OMAHA, Nebraska – A site in south Omaha notorious for illegal dumping has been re-filled.
Some locals believe it is time for harsher sanctions.
South Omaha neighborhood officials recently showed 6 News an empty site between 24th and J that attracts undesirable nighttime activity.
Neighborhood leader Steve Bolgar stated, “Any deserted alley, any dark lane, and any hour of the night can serve as a dump.”
There were approximately sixty worn-out tires with no indication of their origin.
Scottie Wagner, a community leader, remarked, “You’ve got a wonderful, tidy area, and then you pull up and see all these tires.” Who the heck is dumping trash here? And they continue to get away with it.”
The Mandan Park neighborhood watchdogs have previously encountered this type of illegal dumping.
River City Recycling charges $5 per tire, therefore community leaders assert that fly-by-night disposal businesses dump illegally and pocket the money.
“And not only in south and north Omaha can you locate tires off the road. A shredded tire has been abandoned in a wetland in west Omaha.”
The city prosecutor reports that ten illegal dumpers of various types of trash have been cited this year and fined an average of $100.
Vinny Palmero, a member of the Omaha city council, stated, “We have discussed increasing the sanctions for illegal dumping.” “However, we must ensure that the burden falls on the illegal dumper and not the victim, which in this case is the property owner.”
Palmero claims that understaffed city employees are inundated with unlawful dumping accusations.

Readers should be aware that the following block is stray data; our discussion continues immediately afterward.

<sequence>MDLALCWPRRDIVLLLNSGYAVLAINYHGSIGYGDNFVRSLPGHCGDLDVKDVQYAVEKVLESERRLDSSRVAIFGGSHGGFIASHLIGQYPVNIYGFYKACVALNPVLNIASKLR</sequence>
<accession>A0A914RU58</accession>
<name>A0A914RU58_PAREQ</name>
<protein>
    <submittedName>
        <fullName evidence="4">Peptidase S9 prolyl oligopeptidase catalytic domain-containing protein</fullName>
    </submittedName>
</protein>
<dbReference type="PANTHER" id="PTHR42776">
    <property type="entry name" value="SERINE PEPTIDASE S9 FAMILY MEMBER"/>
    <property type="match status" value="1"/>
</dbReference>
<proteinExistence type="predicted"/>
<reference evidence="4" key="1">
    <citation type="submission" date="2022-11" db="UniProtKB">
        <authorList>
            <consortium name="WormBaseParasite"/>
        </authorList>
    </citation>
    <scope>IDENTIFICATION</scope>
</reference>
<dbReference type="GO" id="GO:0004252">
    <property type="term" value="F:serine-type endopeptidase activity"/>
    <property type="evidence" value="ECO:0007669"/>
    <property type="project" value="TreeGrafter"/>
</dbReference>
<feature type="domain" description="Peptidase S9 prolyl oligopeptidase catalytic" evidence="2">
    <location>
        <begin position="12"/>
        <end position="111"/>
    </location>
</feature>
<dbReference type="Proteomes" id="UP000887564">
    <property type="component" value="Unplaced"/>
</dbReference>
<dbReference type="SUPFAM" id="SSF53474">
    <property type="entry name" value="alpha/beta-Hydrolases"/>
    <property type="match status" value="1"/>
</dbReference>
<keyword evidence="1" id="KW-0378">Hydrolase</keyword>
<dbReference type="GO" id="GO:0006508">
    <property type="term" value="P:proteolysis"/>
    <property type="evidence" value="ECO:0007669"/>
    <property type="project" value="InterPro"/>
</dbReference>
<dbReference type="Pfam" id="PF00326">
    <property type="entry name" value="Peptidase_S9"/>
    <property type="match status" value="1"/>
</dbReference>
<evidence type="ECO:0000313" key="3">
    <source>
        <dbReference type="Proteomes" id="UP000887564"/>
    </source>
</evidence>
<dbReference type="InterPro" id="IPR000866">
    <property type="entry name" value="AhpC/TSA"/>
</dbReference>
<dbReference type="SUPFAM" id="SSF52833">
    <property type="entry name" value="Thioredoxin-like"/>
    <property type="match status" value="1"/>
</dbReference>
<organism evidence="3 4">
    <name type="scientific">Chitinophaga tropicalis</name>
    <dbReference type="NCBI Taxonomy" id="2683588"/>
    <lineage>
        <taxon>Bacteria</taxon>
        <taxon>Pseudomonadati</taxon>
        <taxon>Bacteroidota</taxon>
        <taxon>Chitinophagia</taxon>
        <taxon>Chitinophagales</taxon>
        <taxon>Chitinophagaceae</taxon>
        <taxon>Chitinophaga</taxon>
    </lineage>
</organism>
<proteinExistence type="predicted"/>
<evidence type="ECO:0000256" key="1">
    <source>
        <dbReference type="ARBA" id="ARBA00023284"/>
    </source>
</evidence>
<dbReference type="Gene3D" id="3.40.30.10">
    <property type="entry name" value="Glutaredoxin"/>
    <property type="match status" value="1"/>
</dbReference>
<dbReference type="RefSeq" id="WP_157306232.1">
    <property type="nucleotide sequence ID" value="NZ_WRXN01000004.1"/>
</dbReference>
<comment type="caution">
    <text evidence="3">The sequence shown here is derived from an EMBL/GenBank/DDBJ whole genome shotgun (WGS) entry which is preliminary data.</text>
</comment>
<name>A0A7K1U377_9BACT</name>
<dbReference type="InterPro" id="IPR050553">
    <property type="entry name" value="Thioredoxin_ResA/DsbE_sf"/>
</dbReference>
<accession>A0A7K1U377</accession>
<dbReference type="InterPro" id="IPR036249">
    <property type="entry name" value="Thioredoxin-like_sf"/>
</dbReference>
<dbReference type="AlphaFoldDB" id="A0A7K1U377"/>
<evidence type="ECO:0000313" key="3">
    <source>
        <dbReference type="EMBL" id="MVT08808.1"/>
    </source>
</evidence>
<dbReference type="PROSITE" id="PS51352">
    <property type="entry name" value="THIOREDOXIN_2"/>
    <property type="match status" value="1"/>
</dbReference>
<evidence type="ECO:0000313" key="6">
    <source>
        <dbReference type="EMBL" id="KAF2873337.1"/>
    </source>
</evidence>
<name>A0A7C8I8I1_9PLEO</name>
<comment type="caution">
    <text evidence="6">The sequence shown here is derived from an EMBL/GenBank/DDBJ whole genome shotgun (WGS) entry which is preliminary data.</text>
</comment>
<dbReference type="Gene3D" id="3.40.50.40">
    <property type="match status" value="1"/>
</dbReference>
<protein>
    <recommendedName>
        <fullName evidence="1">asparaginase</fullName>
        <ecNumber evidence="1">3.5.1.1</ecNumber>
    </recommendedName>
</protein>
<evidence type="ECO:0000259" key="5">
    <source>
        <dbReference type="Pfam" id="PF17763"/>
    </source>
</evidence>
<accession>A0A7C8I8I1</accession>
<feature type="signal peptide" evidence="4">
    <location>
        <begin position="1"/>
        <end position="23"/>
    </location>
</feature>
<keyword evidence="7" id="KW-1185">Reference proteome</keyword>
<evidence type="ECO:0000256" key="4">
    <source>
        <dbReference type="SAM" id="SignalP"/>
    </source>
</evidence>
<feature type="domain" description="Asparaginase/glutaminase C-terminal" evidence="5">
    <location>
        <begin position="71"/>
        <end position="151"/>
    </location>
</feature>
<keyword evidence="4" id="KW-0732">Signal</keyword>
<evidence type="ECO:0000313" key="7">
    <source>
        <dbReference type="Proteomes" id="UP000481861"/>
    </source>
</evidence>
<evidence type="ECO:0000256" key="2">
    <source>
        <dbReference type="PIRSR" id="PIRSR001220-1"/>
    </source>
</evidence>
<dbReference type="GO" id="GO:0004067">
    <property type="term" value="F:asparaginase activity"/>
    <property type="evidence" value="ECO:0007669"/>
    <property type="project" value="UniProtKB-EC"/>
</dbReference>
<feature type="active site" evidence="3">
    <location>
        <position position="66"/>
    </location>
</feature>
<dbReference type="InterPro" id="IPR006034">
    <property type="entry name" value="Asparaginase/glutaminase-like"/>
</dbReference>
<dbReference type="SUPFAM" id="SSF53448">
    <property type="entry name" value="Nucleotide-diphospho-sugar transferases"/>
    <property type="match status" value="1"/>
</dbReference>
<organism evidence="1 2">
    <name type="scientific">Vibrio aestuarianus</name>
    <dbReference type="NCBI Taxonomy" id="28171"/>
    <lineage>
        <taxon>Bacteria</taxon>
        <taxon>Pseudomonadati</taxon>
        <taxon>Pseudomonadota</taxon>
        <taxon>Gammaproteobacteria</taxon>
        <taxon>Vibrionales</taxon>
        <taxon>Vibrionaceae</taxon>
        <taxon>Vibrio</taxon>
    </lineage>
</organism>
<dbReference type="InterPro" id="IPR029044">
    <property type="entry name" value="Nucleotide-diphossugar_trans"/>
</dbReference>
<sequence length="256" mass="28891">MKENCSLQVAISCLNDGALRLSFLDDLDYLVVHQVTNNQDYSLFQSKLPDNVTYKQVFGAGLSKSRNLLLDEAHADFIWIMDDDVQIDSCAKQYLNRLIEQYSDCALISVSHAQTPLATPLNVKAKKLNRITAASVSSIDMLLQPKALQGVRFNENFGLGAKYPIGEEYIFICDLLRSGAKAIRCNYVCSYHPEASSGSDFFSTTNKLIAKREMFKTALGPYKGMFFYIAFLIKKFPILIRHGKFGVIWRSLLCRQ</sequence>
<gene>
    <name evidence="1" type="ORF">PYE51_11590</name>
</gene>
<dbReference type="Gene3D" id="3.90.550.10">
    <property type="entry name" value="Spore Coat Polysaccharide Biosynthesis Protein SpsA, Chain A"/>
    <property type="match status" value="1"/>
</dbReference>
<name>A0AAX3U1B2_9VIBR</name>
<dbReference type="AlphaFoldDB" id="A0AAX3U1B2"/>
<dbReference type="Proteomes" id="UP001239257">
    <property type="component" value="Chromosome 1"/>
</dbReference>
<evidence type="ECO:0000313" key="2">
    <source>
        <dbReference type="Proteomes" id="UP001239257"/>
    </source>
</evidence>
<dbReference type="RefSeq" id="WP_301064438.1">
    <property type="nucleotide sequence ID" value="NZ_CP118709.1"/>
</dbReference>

“However, because there are churches at both ends of the lane, the tires are an eyesore, so I decided to remove them.”
With six litter violation warnings issued on this same lot over a ten-year period, the councilman believes that the most effective treatment for this persistent eyesore is to catch unlawful dumpers in the act.
While unlawful dumping at that location has been a persistent issue, a 6 on Your Side report indicates that another eyesore just down the lane has improved.
A month ago, we uncovered a vacant building that had been left vulnerable to vandalism and unlawful dumping. Since our story, however, the out-of-state property owner or the agent attempting to sell it have erected a costly chain-link fence around the corner.
The pastor of Saint Luke’s Lutheran Church on the opposite side of the street hopes that more is to come.
Reverend Damon Laaker opined that the best course of action would be to sell the property, have it occupied, and provide good community resources.
Even though the unoccupied building is still an eyesore from the south Omaha commercial sector, a fence may prevent it from being an even greater nuisance in the future.